This attention-grabbing device was the juxtaposition of light and dark images surrounding descriptions of Hester Prynne (the main character). For example, on page 65 when the author first describes the woman, He calls her hair “dark and abundant”, yet “so glossy that it threw off the sunshine with a gleam”. Thus, connecting a dark and a light, confusing the reader to whether she is being described as good or evil. Later the author tells the reader that those who previously knew Prynne “had expected to behold her dimmed and obscured by a disastrous cloud;” instead, “her beauty shone out, and made a halo of the misfortune.” Once again Hawthorne first hints to the audience that there is darkness about this woman, but then changes the perspective and describes her as illuminating. Hester Prynne, even though shown as a criminal at the beginning of the story, seems to be foreshadowed as a protagonist because of the light images that outshine the dark images. I predict that the juxtaposition of light and dark symbolizes the turn around of Hester Prynne into a “good” citizen, rather than seen as a disgrace.

Light and darkness, sunshine and shadows, noon and midnight, are all manifestations of the same images. Likewise, colors play a role in the symbolic nature of the background and scenery. But, similar to the characters, the context determines what role the light or colors play. The Scarlet Letter's first chapter ends with an admonition to "relieve the darkening close of a tale of human frailty and sorrow" with "some sweet moral blossom." These opposites are found throughout the novel and often set the tone and define which side of good and evil envelop the characters.

In Chapter 16, Hester and Dimmesdale meet in the forest with a "gray expanse of cloud" and a narrow path hemmed in by the black and dense forest. The feelings of the lovers, weighed down by guilt, are reflected in the darkness of nature. Every so often, sunshine flickers on the setting. But Pearl reminds her mother that the sun will not shine on the sinful Hester; it does shine, however, when Hester passionately lets down her hair. The sun is the symbol of untroubled, guilt-free happiness, or perhaps the approval of God and nature. It also seems to be, at times, the light of truth and grace.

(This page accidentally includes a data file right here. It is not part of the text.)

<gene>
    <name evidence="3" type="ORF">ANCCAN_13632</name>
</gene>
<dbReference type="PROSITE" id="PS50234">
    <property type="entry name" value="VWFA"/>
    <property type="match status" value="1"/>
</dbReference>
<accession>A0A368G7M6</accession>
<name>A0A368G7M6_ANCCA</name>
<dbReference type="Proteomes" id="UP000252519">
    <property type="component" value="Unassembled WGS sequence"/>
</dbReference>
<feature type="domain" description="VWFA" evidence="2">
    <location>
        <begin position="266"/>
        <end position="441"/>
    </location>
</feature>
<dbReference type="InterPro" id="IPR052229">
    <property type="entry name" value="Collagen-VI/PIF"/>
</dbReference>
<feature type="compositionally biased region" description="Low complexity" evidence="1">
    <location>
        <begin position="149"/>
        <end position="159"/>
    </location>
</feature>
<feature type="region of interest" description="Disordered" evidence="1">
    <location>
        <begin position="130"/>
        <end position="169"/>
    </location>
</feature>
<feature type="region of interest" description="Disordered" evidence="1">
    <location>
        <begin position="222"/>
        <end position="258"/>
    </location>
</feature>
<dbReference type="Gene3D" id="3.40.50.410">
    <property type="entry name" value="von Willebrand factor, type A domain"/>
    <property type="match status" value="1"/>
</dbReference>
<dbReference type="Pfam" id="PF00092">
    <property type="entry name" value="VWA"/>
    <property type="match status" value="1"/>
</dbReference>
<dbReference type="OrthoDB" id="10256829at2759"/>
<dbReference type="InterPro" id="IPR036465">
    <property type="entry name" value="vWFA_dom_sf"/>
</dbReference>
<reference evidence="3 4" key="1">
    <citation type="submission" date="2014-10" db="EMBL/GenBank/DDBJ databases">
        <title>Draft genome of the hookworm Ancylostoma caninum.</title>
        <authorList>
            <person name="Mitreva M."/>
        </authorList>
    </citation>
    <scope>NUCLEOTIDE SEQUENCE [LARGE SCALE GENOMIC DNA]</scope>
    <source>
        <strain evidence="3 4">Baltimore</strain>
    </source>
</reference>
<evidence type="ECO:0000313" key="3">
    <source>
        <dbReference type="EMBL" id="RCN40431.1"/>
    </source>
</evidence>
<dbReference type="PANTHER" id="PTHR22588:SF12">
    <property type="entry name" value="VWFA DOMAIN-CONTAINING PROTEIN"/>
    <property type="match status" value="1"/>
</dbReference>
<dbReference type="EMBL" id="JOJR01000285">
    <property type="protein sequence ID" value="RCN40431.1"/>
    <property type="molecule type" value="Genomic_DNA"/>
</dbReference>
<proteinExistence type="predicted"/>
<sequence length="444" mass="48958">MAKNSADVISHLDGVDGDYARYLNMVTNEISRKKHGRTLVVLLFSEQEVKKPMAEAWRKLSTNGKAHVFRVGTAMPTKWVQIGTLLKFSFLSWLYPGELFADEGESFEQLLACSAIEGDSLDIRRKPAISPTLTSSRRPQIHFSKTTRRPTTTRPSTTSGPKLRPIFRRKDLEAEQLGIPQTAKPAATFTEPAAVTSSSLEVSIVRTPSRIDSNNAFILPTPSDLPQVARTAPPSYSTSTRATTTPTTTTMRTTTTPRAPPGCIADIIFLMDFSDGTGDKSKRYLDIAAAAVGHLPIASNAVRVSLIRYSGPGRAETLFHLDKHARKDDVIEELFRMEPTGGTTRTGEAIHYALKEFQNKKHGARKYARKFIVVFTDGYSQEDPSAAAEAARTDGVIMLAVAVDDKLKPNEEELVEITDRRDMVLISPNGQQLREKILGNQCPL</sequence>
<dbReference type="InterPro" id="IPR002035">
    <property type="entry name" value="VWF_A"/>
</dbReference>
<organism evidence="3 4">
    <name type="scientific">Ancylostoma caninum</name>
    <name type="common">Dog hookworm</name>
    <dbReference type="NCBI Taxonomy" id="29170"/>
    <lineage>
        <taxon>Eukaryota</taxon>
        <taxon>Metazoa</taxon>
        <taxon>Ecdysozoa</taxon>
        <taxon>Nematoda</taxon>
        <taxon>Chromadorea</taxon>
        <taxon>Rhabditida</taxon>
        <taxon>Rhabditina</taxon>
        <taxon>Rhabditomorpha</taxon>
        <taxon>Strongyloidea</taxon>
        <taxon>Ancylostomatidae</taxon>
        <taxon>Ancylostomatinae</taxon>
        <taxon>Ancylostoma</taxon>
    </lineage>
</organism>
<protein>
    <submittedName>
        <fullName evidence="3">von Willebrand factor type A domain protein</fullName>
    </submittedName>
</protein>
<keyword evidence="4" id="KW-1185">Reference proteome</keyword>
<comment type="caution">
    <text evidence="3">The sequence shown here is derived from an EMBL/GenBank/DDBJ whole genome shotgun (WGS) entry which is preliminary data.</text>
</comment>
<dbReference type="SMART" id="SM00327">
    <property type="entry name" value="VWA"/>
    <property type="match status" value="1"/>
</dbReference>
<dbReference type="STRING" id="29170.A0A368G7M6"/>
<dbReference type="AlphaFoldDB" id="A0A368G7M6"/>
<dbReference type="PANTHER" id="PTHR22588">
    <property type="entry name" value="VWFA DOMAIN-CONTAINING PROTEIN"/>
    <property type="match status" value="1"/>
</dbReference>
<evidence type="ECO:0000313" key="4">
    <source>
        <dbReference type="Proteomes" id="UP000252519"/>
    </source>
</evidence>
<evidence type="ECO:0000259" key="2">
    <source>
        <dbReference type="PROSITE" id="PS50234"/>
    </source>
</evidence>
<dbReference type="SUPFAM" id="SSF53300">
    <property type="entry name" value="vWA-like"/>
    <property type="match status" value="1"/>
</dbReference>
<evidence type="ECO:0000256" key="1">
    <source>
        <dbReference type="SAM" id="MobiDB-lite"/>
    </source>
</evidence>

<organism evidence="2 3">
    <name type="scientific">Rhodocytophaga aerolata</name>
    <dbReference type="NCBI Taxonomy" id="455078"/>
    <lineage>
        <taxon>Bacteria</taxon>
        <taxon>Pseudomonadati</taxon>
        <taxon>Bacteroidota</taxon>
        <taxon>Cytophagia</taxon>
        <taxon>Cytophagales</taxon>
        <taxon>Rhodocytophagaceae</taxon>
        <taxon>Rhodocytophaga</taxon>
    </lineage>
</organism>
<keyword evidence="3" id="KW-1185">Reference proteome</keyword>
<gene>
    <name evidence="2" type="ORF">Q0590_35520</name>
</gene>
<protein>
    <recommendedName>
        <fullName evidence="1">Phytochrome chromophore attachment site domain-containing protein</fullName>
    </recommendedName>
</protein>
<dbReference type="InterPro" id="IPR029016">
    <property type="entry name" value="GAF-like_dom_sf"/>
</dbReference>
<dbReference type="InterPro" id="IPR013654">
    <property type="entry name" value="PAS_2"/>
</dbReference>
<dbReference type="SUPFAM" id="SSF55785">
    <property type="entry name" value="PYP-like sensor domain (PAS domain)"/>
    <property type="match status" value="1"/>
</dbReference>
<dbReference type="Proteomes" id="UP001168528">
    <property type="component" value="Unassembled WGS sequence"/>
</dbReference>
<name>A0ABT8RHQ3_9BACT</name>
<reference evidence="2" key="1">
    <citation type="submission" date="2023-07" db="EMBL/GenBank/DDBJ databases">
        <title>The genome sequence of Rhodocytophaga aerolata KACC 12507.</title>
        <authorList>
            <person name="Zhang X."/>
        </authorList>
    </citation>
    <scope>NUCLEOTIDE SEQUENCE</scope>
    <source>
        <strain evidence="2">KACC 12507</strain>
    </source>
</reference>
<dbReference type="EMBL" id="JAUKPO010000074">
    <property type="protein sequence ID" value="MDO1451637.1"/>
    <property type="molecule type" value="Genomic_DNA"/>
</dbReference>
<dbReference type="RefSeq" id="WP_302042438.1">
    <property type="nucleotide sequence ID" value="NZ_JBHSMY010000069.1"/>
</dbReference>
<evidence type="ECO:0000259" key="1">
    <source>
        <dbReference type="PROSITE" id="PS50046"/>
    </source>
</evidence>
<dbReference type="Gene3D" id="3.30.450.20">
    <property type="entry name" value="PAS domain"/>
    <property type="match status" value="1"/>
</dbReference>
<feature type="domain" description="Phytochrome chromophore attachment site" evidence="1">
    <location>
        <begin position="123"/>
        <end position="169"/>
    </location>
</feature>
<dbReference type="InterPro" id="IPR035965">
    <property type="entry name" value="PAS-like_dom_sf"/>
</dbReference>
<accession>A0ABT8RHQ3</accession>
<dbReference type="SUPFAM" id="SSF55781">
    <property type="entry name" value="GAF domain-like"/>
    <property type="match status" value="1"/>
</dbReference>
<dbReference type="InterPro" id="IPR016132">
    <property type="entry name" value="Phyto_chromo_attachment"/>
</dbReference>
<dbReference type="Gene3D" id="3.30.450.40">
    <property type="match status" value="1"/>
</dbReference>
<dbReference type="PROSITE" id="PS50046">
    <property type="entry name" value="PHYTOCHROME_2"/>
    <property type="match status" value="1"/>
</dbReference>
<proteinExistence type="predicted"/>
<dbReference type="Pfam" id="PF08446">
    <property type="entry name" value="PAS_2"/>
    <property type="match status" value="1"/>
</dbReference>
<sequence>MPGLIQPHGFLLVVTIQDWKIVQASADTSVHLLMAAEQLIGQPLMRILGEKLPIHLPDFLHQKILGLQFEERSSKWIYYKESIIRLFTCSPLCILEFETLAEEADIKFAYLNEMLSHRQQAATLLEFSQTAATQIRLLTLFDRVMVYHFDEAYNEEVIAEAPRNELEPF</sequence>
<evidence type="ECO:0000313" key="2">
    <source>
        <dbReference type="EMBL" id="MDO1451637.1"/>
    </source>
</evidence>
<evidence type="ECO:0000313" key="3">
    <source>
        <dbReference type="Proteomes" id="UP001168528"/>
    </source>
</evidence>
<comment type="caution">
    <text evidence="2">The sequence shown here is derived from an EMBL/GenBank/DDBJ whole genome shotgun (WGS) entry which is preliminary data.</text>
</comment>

Darkness is always associated with Chillingworth. It is also part of the description of the jail in Chapter 1, the scene of sin and punishment. The Puritans in that scene wear gray hats, and the darkness of the jail is relieved by the sunshine of the outside. When Hester comes into the sunshine from the darkness, she must squint at the light of day, and her iniquity is placed for all to see. Noon is the time of Dimmesdale's confession, and daylight is the symbol of exposure. Nighttime, however, is the symbol of concealment, and Dimmesdale stands on the scaffold at midnight, concealing his confession from the community. In the end, even the grave of Dimmesdale and Hester is in darkness. "So sombre is it, and relieved only by one ever-glowing point of light gloomier than the shadow . . ." The light, of course, is the scarlet letter, shining out of the darkness of the Puritanic gloom.

Many texts use contrasting places (for example, two countries, two cities or towns, two houses, or the land and the sea) to represent opposed forces or ideas that are central to the meaning of the work. Discuss one text we’ve read this semester that contrasts two such places and explain how the places differ, what each place represents, and how their contrast contributes to the meaning of the work.